The Cowboys don't want to get caught with another bad contract for a player that becomes average after he signs it.
Starting right tackle Doug Free signed a four-year, $32 million deal with $17 million guaranteed in 2011. After two seasons, Free moved from left tackle to right tackle and has struggled mightily. He had to share playing time with Jermey Parnell late last season, and his play eventually improved. But overall, Free has struggled. And while a source said recently his status with the Cowboys was "secure," there are strong indications the Cowboys will ask him to take a pay cut. If Free declines, he most likely will be released.
After his breakout season when he took over for Roy Williams, wide receiver Miles Austin cashed in and signed a seven-year, $57.1 million contract extension with $18 million guaranteed.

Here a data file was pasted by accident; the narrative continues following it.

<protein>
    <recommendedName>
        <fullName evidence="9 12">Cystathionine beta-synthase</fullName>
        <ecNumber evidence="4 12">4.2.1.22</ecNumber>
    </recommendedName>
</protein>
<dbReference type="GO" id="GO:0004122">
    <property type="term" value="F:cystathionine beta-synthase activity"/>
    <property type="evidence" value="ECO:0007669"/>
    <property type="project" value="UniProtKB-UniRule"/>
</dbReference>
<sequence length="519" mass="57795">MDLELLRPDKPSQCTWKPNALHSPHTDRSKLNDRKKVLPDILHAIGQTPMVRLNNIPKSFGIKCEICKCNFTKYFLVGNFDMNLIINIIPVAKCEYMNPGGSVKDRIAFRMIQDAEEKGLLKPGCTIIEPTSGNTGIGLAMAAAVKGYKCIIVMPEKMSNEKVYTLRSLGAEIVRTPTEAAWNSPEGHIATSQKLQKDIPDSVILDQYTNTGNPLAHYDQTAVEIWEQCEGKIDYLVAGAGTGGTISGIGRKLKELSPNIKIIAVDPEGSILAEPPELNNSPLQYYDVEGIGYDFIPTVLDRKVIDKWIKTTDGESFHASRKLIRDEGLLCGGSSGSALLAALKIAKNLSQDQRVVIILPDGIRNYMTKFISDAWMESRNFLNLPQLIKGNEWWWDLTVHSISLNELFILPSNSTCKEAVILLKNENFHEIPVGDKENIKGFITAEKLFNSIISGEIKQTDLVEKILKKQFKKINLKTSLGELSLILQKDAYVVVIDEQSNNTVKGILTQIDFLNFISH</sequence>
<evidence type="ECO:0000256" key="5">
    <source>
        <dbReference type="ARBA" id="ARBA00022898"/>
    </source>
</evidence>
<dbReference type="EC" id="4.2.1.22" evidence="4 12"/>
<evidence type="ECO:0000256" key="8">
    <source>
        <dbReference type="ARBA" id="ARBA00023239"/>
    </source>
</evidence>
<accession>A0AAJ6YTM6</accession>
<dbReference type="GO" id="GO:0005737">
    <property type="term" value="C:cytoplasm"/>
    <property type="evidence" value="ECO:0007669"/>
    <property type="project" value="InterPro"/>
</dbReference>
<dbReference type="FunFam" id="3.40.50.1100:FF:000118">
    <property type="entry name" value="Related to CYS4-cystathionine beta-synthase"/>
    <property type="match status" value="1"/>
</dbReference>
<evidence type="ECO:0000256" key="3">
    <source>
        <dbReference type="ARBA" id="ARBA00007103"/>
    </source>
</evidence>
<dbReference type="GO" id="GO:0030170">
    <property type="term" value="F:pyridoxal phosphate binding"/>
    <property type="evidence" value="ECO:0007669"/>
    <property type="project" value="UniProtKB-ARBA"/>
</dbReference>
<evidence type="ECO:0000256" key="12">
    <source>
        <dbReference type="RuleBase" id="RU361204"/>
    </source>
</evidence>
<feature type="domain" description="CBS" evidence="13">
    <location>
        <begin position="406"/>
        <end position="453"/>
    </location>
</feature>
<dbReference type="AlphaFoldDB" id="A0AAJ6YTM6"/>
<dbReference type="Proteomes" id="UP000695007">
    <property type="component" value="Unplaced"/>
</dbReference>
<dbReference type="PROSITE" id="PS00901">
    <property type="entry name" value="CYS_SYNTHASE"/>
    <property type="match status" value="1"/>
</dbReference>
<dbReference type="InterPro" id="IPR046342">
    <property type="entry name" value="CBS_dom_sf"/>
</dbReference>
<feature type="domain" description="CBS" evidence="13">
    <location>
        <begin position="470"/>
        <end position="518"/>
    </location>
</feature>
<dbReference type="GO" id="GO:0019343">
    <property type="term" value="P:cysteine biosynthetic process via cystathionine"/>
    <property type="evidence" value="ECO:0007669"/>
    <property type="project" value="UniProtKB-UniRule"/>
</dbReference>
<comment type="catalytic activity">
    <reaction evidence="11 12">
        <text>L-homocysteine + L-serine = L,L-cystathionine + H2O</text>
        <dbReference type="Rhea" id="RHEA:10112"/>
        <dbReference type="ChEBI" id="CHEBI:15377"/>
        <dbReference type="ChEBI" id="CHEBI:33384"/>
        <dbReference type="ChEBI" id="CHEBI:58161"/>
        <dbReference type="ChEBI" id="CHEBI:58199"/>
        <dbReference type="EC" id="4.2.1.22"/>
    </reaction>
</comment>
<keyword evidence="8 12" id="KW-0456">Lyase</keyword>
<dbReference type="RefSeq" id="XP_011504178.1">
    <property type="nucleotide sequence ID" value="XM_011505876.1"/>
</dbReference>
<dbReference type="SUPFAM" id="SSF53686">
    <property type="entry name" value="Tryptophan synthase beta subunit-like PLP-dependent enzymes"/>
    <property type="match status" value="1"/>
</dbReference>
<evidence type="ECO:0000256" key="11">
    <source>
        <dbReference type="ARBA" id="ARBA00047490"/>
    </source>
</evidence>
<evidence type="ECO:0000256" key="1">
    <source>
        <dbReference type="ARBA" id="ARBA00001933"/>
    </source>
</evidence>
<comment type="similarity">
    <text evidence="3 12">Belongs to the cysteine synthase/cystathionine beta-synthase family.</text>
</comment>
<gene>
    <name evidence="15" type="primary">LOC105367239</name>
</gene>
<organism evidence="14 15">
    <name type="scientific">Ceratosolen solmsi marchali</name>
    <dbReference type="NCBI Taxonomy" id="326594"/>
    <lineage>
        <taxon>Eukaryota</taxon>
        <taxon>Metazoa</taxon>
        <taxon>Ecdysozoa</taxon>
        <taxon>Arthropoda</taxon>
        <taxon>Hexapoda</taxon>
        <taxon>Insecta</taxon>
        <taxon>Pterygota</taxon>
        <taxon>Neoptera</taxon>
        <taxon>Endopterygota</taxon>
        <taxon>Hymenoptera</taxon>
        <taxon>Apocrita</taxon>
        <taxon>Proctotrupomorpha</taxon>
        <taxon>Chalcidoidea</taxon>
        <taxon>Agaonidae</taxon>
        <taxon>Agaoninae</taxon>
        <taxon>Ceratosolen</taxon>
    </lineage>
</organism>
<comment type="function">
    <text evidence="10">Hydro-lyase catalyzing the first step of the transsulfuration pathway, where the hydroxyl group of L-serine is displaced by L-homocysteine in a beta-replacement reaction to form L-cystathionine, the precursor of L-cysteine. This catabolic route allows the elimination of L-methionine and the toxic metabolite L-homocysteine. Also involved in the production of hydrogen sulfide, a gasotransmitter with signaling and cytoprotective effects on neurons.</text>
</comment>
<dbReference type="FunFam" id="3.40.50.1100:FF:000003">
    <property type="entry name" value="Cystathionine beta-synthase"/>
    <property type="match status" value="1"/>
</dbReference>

The year he signed the contract, 2010, Austin picked up 1,041 receiving yards. He's failed to reach that total since and has battled hamstring injuries each of the last two seasons and has been surpassed by Dez Bryant as the best receiver on the team. Cowboys coach Jason Garrett said this is a critical season for Austin in terms of his health.
The Cowboys value Austin's skills, but are frustrated by his inability to remain healthy over the course of the season. He also failed to catch a pass in both games against NFC East rival the Washington Redskins last season.
Guard Mackenzy Bernadeau signed a modest four-year, $11 million free agent contract last season with the Cowboys. He's undergone three surgeries since signing the deal. The Cowboys almost benched Bernadeau due to his poor play, and he was an average player in 2012.
Looking at these contracts, you could make the argument that the Cowboys made mistakes in giving them. At the same time, Free and Austin were coming off good seasons the year they received them but have been inconsistent since.
Bernadeau filled a need and the Cowboys got younger at the position. And while his contract isn't as bad, the team might have been able to do more with that $11 million.
When the team moves forward with Spencer, the goal is figure out if that career-high 11 sack season was the sign of things to come or just a man playing well in a contract year.